In the United States, three women aged 72, 78 and 88 have lost their sight following stem cell injections in their eyes, in 2015, to treat ARMD. This resulted in “a gradual and irreversible loss of vision”. The injections “were administered as part of a pseudo-study conducted in a Florida Clinic, US Stem Cell, without FDA approval”.
This case highlights controversial but common practices of “stem cell clinics” in the United States. These clinics treat patients “without proof of efficacy and with poor supervision, promising miracles”. In the recently condemned case, the pseudo-study had been registered on the ClinicalTrials.gov site but figures should have alerted patients. They had to pay €5,000 for the procedure and the stem cells taken from fatty tissue were injected in both eyes at the same time, “which is a rare and risky procedure”. In fact, one year on from the injection, “their vision had deteriorated far more than it would have done after one year of conventional ARMD treatment”.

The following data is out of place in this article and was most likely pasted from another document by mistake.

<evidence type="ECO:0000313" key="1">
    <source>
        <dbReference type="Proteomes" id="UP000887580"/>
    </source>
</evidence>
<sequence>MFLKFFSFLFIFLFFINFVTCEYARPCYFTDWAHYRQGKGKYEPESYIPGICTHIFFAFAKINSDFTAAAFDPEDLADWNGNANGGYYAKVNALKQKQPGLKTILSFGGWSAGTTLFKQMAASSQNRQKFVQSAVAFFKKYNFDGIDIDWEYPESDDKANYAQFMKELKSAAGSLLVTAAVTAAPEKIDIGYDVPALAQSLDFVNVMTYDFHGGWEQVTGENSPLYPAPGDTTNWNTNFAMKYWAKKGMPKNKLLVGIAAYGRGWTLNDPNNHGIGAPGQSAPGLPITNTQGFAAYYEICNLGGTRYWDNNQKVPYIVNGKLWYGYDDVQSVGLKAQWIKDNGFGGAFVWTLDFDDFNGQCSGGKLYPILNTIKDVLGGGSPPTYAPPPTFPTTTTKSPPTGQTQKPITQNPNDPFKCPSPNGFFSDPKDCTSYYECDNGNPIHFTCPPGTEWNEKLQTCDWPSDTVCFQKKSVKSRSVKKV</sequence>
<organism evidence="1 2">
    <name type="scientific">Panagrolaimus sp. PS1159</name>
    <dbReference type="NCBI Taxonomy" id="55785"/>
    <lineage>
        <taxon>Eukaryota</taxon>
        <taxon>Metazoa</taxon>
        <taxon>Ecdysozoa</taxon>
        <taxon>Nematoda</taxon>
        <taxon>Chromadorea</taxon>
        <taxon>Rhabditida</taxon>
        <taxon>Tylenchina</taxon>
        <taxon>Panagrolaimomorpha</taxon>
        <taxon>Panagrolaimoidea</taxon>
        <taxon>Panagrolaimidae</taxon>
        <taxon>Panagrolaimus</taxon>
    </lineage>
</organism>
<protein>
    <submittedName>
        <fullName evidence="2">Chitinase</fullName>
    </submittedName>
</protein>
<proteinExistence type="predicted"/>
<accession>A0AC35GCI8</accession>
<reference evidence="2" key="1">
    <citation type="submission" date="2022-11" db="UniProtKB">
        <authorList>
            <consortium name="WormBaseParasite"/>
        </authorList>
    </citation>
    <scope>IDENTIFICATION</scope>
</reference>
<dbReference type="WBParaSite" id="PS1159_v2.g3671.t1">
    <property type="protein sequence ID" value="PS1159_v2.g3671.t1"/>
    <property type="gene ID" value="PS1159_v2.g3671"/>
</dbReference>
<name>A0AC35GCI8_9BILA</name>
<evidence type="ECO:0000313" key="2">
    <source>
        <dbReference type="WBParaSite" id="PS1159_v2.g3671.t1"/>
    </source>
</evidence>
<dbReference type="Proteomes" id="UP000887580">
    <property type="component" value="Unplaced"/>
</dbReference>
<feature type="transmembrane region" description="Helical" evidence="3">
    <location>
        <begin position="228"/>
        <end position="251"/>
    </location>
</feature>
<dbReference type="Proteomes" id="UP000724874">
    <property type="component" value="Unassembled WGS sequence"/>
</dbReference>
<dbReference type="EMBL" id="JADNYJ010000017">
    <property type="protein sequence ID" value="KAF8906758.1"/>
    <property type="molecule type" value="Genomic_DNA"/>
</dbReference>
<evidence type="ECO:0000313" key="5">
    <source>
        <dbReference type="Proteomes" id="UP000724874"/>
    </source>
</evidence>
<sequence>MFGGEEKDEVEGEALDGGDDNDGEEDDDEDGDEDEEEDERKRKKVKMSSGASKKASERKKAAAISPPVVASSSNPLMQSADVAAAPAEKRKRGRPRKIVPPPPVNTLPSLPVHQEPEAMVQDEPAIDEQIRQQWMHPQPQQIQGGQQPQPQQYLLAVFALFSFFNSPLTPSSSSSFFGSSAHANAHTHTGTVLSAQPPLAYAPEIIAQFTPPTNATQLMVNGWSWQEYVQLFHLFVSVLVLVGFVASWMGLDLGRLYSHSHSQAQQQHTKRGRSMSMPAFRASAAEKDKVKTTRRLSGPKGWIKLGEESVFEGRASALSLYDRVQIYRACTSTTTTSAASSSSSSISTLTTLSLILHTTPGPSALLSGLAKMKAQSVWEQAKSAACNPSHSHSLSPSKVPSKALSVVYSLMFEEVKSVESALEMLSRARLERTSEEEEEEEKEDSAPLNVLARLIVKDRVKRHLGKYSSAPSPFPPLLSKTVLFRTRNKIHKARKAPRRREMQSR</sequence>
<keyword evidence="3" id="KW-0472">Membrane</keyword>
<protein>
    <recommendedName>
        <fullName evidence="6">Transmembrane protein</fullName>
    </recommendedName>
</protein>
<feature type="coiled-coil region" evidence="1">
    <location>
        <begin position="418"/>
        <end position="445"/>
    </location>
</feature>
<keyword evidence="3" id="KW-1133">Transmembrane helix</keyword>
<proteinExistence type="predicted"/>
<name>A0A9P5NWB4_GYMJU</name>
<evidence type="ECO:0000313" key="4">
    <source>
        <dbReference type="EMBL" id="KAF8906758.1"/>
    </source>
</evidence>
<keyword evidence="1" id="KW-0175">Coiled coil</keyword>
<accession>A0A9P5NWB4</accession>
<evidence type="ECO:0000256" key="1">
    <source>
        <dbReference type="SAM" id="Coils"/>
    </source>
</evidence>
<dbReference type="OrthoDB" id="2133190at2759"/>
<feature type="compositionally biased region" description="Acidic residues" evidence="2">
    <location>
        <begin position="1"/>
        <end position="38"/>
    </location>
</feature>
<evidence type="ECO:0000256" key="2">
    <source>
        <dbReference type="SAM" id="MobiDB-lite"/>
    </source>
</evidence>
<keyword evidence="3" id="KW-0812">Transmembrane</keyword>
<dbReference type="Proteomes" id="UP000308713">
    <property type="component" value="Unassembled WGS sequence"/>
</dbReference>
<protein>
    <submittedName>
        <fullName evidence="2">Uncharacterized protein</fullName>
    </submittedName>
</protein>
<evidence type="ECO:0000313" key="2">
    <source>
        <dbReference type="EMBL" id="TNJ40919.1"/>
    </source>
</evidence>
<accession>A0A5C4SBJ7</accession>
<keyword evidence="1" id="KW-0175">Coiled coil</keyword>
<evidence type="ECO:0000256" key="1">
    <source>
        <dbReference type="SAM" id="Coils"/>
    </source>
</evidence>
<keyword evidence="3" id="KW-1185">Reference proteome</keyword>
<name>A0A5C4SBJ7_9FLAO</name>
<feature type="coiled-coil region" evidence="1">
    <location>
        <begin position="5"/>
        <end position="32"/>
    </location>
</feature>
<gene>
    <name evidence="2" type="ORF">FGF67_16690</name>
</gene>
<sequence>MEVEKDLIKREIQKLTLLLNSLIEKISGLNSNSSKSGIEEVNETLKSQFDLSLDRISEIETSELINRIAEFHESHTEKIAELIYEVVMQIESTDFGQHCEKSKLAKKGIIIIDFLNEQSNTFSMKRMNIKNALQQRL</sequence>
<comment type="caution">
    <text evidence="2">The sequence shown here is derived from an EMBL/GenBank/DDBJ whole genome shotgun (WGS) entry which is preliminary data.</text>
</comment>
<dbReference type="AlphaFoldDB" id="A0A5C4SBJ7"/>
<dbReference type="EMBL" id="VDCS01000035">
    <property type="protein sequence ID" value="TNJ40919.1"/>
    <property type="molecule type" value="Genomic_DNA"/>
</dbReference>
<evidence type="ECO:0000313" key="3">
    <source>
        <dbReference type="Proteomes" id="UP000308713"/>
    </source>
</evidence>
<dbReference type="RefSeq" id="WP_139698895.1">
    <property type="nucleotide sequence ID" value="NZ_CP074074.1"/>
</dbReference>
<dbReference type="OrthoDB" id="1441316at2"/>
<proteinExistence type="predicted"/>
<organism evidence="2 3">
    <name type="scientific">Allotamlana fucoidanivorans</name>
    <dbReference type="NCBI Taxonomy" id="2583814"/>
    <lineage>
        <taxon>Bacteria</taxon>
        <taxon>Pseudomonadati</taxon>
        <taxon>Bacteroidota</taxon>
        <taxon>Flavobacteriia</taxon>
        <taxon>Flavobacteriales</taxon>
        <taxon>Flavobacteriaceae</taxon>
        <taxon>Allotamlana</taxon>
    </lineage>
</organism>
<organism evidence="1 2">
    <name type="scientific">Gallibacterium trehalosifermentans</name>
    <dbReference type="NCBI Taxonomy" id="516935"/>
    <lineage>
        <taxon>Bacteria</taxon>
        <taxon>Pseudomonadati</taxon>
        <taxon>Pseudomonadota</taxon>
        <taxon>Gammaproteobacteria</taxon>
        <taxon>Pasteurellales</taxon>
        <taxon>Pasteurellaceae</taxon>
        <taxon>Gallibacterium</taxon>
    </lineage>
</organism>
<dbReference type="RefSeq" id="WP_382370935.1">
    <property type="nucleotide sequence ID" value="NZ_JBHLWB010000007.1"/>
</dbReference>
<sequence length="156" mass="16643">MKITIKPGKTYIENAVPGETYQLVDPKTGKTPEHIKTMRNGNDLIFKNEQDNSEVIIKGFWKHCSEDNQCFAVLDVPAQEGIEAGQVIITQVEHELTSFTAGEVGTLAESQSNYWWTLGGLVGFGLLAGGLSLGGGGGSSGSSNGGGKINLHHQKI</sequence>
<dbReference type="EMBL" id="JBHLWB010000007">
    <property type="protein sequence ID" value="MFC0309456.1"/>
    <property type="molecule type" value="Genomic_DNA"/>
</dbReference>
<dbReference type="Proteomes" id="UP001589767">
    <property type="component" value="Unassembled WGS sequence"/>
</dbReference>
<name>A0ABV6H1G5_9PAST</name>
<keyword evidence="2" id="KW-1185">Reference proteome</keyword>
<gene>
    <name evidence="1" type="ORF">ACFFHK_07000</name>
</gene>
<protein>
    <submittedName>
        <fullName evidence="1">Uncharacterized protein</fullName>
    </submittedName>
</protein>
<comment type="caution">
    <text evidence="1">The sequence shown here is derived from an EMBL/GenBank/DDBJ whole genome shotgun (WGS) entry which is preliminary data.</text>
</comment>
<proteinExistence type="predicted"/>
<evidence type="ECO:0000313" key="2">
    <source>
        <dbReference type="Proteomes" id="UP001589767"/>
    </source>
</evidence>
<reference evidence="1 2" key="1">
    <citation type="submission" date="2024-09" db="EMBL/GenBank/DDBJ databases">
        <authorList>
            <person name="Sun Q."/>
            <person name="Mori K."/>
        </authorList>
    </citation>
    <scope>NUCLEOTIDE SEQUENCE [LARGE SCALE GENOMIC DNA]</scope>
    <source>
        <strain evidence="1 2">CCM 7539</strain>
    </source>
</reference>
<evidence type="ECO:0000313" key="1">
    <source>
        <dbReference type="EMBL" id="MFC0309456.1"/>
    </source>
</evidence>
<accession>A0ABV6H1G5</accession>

The FDA has repeated its warning about “stem cell clinics”, denouncing“stem cell concepts with no scientific proof “, e.g. “the idea that stem cells injected in a given area will automatically differentiate themselves to repair the damaged areas”. They“are pointing fingers at excessive expectations” regarding stem cells.
Le Quotidien du Médecin, Camille Van Belle (16/03/2017)